By Maryfrances Porter & Alison Nagel
The Skinny on Nonprofits and Impact Data
The other day a nonprofit leader asked us why nonprofits are held to a different expectation than for-profit corporations. Why do nonprofits have to measure and report impact when corporations don’t?
So, we know there are nonprofit leaders out there who, other than the fact that funders are incessant about asking for impact, wonder why outcome measurement is important. It’s SO VERY FAR afield from the pavement pounding, physically exhausting, under-funded, mostly inspiring, heart-filling, soul-lifting work you do every day?
We’ve tried to answer this question. Let’s start understanding the real value of impact and storytelling!
Profits v. Social Impact
First, let’s consider how we know a for-profit corporation has value (for our purposes, we’ll use a made-up for-profit, MegaWidget). The essence of a valuable corporation is that it is profitable. MegaWidget can be profitable because widgets are cheap to produce and a lot of people buy them, or because widgets are rare and expensive and the few people who buy them will pay a lot of money (cue Supply and Demand).
Now, let’s consider how you measure a nonprofit organization’s value (we’ll again use a made-up organization, Housing for All). Nonprofits clearly do not produce profit. We also can’t only look at how many people use services at Housing for All: Fewer people going in for services might just mean less demand, which is good… right? We want people to have secure housing and therefore not need Housing for All. Conversely, more people going in for services might mean that people aren’t getting what they need and are having to come back, which is bad… right? In the nonprofit world, value has to be measured some other way than profits.
Corporations v. Nonprofits
Let’s look at the differences more carefully. In the table below, we roughly outline some basic businessy things. Pretty much across the board, corporations and nonprofits are very different.
Take a look at this table… Go ahead, we’ll wait…
|Businessy Things||MegaWidget||Housing for All|
|Reason to invest||You’ll make money||You’ll make a difference|
|Why invest||To make money||Because you value what the organization does|
|Run by||Board of Investors||Volunteer Board of Directors|
|People served||People with money to spend||People that don’t have money*|
|Productivity/Efficiency||Profit margin (cost of production is as low as possible)||Serving all the people in need for as little money as possible|
|Keeping it going||Sales||Fundraising|
|Goal/Impact||Profits||People’s lives are positively impacted|
|Return on investment||Investor shares in the company increase in value||People’s lives (are hopefully) changed for the better long-term|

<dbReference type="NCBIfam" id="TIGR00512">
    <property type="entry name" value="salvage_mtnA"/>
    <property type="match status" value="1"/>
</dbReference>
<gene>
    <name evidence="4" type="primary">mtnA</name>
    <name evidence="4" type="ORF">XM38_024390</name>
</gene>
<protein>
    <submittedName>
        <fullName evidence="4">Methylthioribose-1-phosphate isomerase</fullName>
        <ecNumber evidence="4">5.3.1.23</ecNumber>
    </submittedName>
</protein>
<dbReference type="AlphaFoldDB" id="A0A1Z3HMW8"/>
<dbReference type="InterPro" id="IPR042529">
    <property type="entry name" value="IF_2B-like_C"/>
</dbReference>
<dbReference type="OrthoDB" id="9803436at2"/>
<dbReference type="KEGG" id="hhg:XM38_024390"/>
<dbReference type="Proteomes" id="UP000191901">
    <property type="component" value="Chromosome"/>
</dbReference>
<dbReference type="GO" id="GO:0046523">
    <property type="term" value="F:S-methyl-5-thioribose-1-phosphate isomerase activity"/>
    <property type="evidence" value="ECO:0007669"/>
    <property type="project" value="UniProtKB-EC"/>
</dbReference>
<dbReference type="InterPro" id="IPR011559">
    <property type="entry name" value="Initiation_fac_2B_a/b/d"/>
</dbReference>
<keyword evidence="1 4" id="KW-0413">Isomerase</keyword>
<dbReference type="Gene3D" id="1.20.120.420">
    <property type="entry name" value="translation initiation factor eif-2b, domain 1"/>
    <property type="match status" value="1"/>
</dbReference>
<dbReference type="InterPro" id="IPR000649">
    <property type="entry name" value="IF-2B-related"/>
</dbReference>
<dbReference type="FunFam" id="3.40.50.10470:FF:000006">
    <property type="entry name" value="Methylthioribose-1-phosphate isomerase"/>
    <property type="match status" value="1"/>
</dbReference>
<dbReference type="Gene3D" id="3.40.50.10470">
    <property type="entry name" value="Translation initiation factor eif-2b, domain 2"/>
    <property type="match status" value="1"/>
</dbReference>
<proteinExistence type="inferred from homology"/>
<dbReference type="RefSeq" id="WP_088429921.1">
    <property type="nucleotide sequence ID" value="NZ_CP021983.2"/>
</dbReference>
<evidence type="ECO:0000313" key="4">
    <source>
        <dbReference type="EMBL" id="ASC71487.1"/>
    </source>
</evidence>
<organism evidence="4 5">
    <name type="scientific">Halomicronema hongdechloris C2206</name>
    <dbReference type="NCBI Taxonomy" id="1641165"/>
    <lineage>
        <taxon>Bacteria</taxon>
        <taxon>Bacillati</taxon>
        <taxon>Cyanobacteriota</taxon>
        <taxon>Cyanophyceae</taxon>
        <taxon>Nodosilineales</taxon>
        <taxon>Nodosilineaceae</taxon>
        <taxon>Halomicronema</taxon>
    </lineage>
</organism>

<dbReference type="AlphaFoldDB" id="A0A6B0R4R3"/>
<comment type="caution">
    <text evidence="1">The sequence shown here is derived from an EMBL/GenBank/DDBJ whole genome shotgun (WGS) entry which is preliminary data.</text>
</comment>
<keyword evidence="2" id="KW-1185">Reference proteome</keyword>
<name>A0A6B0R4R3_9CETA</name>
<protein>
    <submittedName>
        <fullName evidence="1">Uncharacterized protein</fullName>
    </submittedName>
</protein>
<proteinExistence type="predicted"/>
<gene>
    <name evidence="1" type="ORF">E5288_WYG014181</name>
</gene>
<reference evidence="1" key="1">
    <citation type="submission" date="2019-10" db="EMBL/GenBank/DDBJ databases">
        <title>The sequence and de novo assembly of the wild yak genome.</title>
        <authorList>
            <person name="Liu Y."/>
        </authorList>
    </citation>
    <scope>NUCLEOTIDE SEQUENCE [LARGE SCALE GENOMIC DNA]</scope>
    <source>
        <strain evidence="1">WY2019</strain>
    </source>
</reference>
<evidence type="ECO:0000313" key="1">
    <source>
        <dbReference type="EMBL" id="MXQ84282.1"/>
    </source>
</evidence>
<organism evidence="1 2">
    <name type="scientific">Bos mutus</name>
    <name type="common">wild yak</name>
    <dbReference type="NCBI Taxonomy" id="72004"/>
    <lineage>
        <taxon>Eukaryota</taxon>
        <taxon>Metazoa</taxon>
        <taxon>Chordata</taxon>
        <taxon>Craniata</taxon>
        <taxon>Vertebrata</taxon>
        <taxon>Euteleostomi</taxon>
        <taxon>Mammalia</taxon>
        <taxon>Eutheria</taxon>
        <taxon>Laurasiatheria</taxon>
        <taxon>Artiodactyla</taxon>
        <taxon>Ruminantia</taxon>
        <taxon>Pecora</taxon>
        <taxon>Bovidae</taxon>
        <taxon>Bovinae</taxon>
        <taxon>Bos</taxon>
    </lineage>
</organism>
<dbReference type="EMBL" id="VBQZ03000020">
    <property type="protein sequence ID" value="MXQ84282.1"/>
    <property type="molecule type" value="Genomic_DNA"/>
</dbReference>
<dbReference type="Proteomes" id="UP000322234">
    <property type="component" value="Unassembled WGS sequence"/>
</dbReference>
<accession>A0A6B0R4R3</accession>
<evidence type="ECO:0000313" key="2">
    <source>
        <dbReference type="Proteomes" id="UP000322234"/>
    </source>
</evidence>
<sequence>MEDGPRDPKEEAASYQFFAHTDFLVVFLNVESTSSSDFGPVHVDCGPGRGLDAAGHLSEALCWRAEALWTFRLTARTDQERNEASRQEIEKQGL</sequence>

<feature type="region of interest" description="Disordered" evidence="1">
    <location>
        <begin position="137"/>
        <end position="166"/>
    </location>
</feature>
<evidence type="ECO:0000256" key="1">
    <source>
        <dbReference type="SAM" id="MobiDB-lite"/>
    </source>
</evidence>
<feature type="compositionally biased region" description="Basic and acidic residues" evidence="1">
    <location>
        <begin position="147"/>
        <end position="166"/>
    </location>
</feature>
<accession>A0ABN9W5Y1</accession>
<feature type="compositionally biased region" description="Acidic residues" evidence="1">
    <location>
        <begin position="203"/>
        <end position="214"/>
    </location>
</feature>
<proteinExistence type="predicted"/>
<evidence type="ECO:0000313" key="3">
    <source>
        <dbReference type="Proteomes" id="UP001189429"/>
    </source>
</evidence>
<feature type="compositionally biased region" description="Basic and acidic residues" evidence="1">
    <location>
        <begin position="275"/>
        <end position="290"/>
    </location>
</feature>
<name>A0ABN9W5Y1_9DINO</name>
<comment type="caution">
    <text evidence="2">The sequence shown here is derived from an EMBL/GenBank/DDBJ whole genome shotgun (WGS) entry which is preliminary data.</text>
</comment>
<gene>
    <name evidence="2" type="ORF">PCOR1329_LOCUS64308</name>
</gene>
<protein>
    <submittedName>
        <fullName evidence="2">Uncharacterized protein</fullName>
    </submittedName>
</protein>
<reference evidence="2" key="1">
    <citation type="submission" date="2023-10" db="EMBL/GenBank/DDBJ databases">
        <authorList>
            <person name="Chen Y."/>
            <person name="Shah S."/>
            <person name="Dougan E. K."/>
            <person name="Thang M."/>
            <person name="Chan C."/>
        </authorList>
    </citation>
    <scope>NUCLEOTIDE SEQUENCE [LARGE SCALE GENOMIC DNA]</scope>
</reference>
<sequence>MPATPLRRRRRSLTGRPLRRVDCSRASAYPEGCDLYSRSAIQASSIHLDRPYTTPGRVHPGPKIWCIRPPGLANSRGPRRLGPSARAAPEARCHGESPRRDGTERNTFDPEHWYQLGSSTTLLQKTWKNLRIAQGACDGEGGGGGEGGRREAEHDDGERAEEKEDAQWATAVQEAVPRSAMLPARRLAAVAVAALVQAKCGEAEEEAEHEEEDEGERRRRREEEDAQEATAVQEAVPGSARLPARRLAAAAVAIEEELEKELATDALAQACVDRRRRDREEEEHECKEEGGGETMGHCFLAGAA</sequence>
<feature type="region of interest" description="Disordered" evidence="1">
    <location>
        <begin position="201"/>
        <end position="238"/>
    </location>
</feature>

|Benefit for the investors||They get richer||They feel good about spending their money to support what they value|
|Benefit for the community||Corporate responsibility arm (maybe)||Community conditions improve for all|
* Also might be activities or services that should be available to everyone regardless of income but which are not covered by taxes (e.g., community festivals)
Nonprofits’ Value-Driven Work
There are lots of things to unpack in the table above. For now, let’s focus on the rows highlighted in orange.
What is particularly important is that people with money invest in both. However, investors make *money* by investing in corporations; they get to *feel good* by investing in a nonprofit.
Why Invest: The investors in MegaWidget know when they’ve made a good bet, simply because they get richer – which is the goal of investing in corporations. Corporations exist to benefit the people who invest in them; investors are the beneficiary. Interestingly, many of these same folks (e.g., people with money and who know how money and investing work) are also investing in Housing for All. However, in the nonprofit world investors don’t get richer; they aren’t the beneficiary. They invest because they value other people having affordable housing.
Goal/Impact: Measuring corporate profitability is straightforward and concrete. Capturing the impact of nonprofits is a lot trickier because… it’s measuring how you have changed people’s lives! As a note: economists have tried, and continue to try, to monetize improvements in people’s lives. We will let you in on a secret… the more expensive and long-lasting a poor outcome is (e.g., 10 years in jail) the more money is “saved” by helping a person not achieve that outcome. Pretty much everything costs less than having people dependent on the social safety net or living in jail. (But, honestly folks, this is a wonky argument, isn’t it? Think about all that’s implied here. Try not to explode.)
ImpactStory™ Coaching – Get Clear, Confident, and Convincing
Storytelling with data is what we do at Partnerships for Strategic Impact®. We coach, train, and support nonprofits, as well as the foundations and corporate CRS who invest in them. You’ve worked hard to develop honest, trusting relationships with all your stakeholders; you have powerful testimonials highlighting how you’ve changed lives. And, we all know numbers still matter. Your funders and the people being served deserve to know more about the value your organization delivers. You can tell the whole story of how your organization is actually improving people’s lives, how people take what they learn and make lasting change, and how your work is done in service of improving community conditions for everyone.
We Get It
So, why do nonprofits have to measure and report impact when corporations don’t? Because nonprofits don’t exist to make profits, they don’t respond to supply and demand, and investors don’t get rich investing in nonprofits. Your work is value-driven. Its value lies in the impact of your work on the people served.
Let us help you tell your impact story.
— Maryfrances & Alison
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